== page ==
NEW YORK, SEPT. 24 -- The Dow Jones industrial average plunged nearly 60 points today as rising oil prices and a falling dollar pushed the average to a 14-month low.

Traders were surprised by the sheer broadness of today's rout -- declining issues swamped advancing ones by a 7-to-1 ratio -- as well as the particularly sharp losses chalked up by important industry groups, such as money-center banks and transportation companies. Institutional buyers, traders said, were nonexistent.

Bank issues continued to suffer from investor perceptions that further losses from bad real estate loans will eventually force banks to lower or eliminate their dividends.

At the close, Chase Manhattan, which announced a dramatic restructuring last week and a halving of its dividend, was down 1 5/8 at 11 1/8. But Chase was not alone. Chemical lost 1 7/8 to 15 1/8, Citicorp sank 1/2 to 15 1/4, First Interstate gave up 1 3/8 to 23 3/4, Wells Fargo fell 1 3/8 to 49 7/8, First Chicago lost 1 3/8 to 16 7/8, Morgan surrendered 1 to 31 1/8, Bankers Trust slumped 1 7/8 to 32 3/8 and Bank of New York fell 1 7/8 to 18 5/8.

Transportation stocks also continued their recent decline in the face of rising oil prices that are expected to dampen demand and cut deeply into profits.

UAL fell 8 5/8 to 91 7/8 after union statements confirmed fears among many traders that the proposed employee buyout is unlikely to be consummated. And Boeing dropped 2 7/8 to 40 1/4 in heavy trading following ratings downgrades by analysts at Lehman Brothers and First Boston, which noted the slowing pace of airline orders and the likelihood that airlines might cancel orders because of financial woes.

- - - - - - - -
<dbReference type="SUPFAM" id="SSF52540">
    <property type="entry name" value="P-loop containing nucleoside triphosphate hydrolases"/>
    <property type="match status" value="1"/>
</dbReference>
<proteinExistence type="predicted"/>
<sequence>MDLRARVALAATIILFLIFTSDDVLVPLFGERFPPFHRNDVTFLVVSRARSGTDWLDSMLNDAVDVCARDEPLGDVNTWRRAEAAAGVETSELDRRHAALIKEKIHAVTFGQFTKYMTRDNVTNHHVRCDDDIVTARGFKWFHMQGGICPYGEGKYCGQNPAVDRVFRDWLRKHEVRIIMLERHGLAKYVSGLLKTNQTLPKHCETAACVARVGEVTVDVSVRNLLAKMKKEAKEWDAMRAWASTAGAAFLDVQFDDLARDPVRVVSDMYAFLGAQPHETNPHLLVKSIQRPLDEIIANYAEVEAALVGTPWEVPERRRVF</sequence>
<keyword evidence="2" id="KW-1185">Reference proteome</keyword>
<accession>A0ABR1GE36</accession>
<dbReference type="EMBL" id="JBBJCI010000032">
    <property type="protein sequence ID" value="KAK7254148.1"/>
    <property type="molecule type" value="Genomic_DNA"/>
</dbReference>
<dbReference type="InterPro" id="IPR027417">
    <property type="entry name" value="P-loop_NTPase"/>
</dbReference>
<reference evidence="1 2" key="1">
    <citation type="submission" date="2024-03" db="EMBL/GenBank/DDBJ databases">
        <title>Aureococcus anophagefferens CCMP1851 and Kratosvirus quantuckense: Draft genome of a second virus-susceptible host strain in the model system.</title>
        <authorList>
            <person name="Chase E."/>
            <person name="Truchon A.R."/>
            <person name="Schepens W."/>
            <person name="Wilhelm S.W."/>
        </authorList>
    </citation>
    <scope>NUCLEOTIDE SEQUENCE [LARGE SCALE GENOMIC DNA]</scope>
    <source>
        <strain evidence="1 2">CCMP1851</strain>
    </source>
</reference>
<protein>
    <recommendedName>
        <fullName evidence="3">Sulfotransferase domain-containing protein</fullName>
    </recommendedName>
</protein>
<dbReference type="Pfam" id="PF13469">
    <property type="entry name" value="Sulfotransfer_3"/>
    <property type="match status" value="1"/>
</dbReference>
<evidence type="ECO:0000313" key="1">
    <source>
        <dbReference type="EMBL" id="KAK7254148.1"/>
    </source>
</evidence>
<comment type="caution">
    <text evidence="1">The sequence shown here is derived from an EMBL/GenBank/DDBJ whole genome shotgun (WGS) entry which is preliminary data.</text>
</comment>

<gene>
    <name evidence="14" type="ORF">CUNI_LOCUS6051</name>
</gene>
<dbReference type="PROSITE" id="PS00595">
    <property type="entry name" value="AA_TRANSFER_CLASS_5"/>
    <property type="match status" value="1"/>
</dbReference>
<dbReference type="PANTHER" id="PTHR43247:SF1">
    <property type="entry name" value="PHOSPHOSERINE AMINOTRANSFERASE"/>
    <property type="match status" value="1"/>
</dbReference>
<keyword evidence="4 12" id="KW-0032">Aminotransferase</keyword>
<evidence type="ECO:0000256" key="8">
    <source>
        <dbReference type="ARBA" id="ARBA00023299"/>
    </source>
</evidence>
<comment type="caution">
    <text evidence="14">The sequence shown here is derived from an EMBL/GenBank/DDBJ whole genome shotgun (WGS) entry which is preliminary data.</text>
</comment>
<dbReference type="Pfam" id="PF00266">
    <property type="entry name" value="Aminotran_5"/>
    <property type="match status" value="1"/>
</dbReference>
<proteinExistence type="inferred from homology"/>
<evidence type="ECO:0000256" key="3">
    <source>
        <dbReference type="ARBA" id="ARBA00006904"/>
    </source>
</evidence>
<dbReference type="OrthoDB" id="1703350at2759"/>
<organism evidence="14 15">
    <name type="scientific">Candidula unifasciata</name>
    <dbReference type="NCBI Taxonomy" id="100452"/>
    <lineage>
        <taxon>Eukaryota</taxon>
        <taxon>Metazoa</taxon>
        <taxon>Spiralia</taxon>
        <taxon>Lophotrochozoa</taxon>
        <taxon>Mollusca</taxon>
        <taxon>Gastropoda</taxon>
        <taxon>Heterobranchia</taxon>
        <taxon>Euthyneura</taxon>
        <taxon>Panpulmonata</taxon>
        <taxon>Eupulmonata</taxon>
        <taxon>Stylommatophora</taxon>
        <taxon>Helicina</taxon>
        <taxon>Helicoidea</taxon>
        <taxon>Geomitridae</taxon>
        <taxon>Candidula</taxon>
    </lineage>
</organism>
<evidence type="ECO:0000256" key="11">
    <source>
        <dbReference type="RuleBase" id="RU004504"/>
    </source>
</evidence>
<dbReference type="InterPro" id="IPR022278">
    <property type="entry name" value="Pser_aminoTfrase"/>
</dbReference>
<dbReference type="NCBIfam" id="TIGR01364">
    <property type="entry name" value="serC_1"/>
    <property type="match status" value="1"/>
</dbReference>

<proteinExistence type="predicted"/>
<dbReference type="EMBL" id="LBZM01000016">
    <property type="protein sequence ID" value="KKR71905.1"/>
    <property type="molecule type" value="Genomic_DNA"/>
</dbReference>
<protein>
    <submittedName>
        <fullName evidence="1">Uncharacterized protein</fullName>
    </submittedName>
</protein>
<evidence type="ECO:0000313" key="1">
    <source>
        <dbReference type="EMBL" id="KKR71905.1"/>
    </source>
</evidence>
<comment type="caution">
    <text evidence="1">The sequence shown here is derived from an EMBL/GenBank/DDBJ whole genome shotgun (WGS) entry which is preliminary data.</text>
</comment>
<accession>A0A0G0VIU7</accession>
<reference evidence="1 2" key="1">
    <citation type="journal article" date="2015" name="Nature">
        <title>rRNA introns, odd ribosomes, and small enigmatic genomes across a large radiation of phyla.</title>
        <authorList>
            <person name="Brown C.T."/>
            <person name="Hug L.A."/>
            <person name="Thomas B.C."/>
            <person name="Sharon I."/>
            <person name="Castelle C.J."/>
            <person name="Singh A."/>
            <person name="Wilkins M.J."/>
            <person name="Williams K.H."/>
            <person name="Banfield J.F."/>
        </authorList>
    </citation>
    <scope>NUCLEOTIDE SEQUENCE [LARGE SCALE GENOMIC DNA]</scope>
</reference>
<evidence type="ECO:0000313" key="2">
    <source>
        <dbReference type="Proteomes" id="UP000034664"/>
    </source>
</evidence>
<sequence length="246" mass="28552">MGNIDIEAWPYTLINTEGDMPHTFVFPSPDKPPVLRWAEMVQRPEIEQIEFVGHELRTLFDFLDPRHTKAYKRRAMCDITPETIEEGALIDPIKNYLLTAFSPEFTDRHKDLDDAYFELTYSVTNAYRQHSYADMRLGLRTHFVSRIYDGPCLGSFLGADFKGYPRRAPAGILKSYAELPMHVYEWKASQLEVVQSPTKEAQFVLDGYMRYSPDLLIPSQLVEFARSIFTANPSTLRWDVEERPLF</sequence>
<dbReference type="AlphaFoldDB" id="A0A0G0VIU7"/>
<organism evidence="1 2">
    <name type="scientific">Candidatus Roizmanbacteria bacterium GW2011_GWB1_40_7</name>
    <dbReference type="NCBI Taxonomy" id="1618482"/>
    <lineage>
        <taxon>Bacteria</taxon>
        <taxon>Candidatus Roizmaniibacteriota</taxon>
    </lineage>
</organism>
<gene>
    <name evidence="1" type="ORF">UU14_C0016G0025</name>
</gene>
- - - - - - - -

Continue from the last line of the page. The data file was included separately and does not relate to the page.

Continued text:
Among other Dow components, Minnesota Mining fell 2 1/4 to 75 7/8, and Merck skidded 2 to 73 5/8. More than full-point losses were realized by General Electric, IBM, United Technologies and USX Corp.

Metal stocks were pulverized by analyst downgrades and the widely held fear that a recession could quickly drop commodity prices. Alcoa fell 3 3/4 to 63 3/4, Reynolds Metals shed 3 7/8 to 63 1/2 and Alcan dropped 1 1/8 to 20 3/8.

Computerized program trading played only a marginal role in the sell-off once the Dow had fallen more than 50 points, triggering trading restrictions. The so-called "uptick" rule took effect at 11 a.m., and was in effect for the rest of the day.

"One way or another, all the negative influences today were tied to what is seen as a new escalation of tensions in the Persian Gulf," said chief equities specialist Kenneth Ducey at S.G. Warburg, referring to reports that Saddam Hussein would blow up Mideast oil wells rather than accept forced retreat from Kuwait.

"It's a bear market, we have to accept reality," said Dudley A. Eppel, who manages equity trading at Donaldson Lufkin & Jenrette.

At the close, the Dow stood at 2452.97, down 59.41. Volume was a moderate 162 million shares. The Dow transports tumbled 34.77 to 841.90. The Dow utilities slumped 1.95 to 199.76, but didn't reach their August lows near 188.

Technical analyst Edward Nicoski at Piper Jaffray and Hopwood suggested that the decline in the interest-sensitive utilities could be the precursor for a four- to six-week "bear-market rally" in stocks.

Among broad stock indexes, the Standard & Poor's 500 was down 6.64 at 304.59, the NYSE Composite was down 3.52 at 167.51, the Value Line fell 5.62 at 230.07, the Amex Market Value dropped 3.17 at 312.84 and the Nasdaq Composite was off 10.09 at 352.16.